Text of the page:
Depot injections typically have a duration of action and dosing frequency of two weeks to six months,
during which they completely degrade”
Microparticle depots are also subject to some unique considerations. Particle size distribution (PSD) can have a major impact on performance; if the particles in a depot injection are polydisperse, meaning there are a wide range of particle sizes within the formulation, product performance will be inconsistent from dose to dose. Ideally, microparticles are monodisperse, meaning they have a narrow particle size distribution, which minimises variation between injections and/or batches of product.
Mean size is also critical when targeting a monodisperse PSD. If particles are too small, they can be susceptible to phagocytosis and may be metabolised prior to achieving their therapeutic effect. If they are too large, the particles will be difficult to administer through a syringe. Finding the right PSD is achieved with formulation expertise and process optimisation aided by design of experiments (DoE).
The most common approaches to manufacturing microparticles are emulsification and solvent extraction or evaporation. A typical emulsification process will utilise high-shear mixing to prepare the initial emulsion phase from which the solvent is removed via extraction, evaporation or a combination of both. This technique often produces a broad PSD requiring further downstream processing and size classification. It also tends to result in a lower product yield. Membrane emulsification systems, microporous and microfluidic systems are useful – and potentially more efficient – approaches to prepare microparticle depots.
Once target size distribution and manufacturing method have been selected, steps should be taken to ensure microparticles do not agglomerate during processing. There are two opportunities for agglomeration to occur: during production of the particles themselves and during lyophilisation. Controlling particle size during production starts with formulation; during this phase, the correct choice of emulsifier, solvent system, mixing time and solvent removal protocol are vital.
Maintaining particle size pre- and post-lyophilisation is also challenging and a well-designed formulation containing the proper lyoprotectants can help. These are often sugars that immobilise microparticles to protect them from agglomerating or being affected by the stresses of freezing and drying. A further challenge in the preparation of microparticles is the concern with residual solvents. During microparticle depot production, solvent systems are utilised to solubilise the polymer and/or the API during processing. The International Council for Harmonisation of Technical Requirements for Pharmaceuticals for Human Use (ICH) guidelines outline the acceptable amounts for residual solvents in pharmaceuticals to ensure patient safety. The Q3C (R7) guideline specifically recommends the use of less toxic solvents and provides the limits that are toxicologically acceptable for others.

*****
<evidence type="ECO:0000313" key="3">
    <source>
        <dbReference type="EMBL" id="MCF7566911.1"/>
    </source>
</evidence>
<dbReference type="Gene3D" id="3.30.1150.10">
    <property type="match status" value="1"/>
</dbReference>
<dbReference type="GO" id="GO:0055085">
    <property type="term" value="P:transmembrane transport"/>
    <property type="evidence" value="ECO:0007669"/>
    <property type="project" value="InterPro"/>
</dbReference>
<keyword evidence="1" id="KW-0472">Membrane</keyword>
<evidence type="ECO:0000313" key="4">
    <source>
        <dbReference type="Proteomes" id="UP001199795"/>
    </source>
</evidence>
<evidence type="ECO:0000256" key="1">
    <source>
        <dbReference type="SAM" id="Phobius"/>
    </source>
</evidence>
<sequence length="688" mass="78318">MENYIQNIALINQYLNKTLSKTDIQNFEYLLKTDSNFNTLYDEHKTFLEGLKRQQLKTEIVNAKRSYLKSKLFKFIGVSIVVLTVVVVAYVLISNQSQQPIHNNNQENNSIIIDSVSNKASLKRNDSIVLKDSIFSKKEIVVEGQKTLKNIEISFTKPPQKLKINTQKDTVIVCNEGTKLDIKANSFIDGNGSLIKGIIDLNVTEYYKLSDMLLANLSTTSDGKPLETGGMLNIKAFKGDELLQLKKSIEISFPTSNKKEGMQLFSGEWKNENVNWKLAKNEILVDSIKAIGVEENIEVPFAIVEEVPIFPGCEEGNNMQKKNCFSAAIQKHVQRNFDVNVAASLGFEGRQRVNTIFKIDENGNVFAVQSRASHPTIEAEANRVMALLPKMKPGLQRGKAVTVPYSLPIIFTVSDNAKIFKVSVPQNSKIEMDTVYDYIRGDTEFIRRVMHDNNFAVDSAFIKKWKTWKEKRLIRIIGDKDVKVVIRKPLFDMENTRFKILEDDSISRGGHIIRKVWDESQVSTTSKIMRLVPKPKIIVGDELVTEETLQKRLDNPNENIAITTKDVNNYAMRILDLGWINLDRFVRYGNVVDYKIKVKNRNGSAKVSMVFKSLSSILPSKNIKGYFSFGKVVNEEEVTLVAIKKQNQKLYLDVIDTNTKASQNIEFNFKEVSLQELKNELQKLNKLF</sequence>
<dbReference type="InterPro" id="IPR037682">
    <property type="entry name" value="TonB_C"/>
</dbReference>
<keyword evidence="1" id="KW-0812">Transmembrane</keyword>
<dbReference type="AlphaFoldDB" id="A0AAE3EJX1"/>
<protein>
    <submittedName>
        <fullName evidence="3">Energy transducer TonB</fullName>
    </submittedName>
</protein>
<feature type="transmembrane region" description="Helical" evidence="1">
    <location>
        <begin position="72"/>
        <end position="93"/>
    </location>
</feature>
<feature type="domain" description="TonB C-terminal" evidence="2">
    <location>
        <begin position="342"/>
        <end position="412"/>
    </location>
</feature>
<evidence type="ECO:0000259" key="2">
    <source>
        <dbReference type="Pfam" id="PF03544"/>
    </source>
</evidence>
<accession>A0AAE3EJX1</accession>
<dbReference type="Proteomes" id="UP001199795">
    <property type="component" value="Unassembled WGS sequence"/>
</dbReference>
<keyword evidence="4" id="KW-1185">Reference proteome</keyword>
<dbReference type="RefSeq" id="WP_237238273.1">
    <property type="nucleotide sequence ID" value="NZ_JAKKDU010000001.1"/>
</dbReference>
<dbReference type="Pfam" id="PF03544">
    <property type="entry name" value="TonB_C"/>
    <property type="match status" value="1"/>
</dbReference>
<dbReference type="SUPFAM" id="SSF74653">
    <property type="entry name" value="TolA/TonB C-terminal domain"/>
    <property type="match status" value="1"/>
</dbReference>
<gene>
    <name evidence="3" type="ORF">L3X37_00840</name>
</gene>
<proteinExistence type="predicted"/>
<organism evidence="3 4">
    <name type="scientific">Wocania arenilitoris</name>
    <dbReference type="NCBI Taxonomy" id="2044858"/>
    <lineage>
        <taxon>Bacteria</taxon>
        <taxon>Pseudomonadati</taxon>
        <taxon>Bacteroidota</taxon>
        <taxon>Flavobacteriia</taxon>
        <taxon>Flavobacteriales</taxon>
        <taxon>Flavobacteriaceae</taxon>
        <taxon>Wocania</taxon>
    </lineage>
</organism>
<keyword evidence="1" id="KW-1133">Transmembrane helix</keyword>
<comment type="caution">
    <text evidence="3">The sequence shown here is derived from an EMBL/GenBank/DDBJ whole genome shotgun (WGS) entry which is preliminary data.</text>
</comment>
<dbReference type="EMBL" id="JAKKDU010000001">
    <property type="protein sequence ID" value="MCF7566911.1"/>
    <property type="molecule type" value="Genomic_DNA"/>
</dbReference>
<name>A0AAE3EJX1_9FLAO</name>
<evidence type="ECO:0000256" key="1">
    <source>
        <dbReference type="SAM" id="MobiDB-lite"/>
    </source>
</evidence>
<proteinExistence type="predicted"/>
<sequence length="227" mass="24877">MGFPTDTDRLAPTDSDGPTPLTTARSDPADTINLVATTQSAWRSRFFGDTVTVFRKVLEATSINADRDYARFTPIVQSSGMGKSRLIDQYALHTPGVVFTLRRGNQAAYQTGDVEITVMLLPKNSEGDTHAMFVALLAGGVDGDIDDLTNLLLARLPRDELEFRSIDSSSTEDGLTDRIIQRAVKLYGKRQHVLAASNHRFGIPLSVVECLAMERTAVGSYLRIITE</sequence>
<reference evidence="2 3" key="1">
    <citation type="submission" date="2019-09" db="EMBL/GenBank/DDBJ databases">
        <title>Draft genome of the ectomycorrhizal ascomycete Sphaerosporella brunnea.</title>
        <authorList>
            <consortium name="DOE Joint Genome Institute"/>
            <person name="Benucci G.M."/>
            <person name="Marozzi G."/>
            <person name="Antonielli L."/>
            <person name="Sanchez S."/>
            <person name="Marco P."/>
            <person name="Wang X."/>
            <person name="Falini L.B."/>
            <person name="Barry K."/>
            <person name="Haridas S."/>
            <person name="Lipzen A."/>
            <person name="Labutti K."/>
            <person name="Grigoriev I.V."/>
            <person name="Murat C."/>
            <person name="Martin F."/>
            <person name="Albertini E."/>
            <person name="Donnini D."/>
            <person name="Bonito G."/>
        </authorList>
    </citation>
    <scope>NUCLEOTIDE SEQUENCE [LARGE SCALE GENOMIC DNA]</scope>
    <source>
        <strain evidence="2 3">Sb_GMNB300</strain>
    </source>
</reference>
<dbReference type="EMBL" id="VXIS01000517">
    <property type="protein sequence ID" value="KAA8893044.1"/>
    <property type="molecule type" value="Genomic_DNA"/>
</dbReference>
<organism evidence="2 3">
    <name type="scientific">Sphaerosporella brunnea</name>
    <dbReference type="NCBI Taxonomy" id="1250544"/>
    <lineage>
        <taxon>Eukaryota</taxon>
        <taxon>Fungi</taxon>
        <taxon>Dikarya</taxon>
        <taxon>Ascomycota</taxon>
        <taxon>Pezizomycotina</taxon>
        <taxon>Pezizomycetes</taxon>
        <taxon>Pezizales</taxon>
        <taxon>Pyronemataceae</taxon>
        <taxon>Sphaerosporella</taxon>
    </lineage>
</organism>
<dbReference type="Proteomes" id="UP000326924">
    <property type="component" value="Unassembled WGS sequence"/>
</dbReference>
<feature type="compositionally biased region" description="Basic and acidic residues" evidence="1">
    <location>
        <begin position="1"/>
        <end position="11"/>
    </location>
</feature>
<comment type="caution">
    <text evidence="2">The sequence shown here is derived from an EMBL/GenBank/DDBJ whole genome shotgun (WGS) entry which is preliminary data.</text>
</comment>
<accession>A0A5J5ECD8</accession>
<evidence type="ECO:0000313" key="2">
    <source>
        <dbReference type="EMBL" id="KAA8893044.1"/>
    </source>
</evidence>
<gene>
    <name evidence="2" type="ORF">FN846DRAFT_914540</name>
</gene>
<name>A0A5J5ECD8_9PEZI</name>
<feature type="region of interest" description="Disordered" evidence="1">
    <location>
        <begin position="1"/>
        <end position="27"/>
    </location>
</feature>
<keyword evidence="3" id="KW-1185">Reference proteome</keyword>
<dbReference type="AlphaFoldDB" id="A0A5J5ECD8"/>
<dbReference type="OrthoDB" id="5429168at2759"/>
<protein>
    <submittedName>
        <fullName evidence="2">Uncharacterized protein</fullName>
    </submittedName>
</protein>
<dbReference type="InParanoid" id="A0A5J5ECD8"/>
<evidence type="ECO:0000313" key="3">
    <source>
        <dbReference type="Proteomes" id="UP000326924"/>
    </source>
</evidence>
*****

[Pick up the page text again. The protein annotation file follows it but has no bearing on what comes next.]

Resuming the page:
In vitro release testing
As noted with implants, IVRT testing methods with good discriminatory ability are critical for quality control purposes. While methods that can be used in the development of in vitro and in vivo correlation are often required for complex parenteral products like microparticle depots, it is important to understand that these tests are most useful for assessing material and design choices.
Long-acting implants and microparticle depot injections offer many advantages and product development opportunities. However, choosing the proper design, materials and manufacturing techniques to create a long-acting drug product are not trivial tasks and must be executed properly.
About the authors
Kimberly Zubris received her PhD in Biomedical Engineering from Boston University under an NIH training grant in Qualitative Biology and Physiology. She also holds a BSc from Lehigh University in Chemical Engineering. Kim joined LLS Health in 2012, bringing expertise in drug delivery and biomaterials to the Formulation Services group. She aids in the development, scale-up and manufacturing of a broad spectrum of drug products.
Jite Okoh earned his BSc in Chemistry from Kutztown University and has previously worked for various pharmaceutical and medical device companies, obtaining experience in the incorporation of pharmaceutical actives into polymeric medical devices. Jite joined LLS Health in 2010 as a Formulation Scientist and expert in development and fabrication of drug-eluting devices. His team is responsible for the research, development and clinical scale-up of drug and device combination products. He holds several patents and has co-authored technical publications.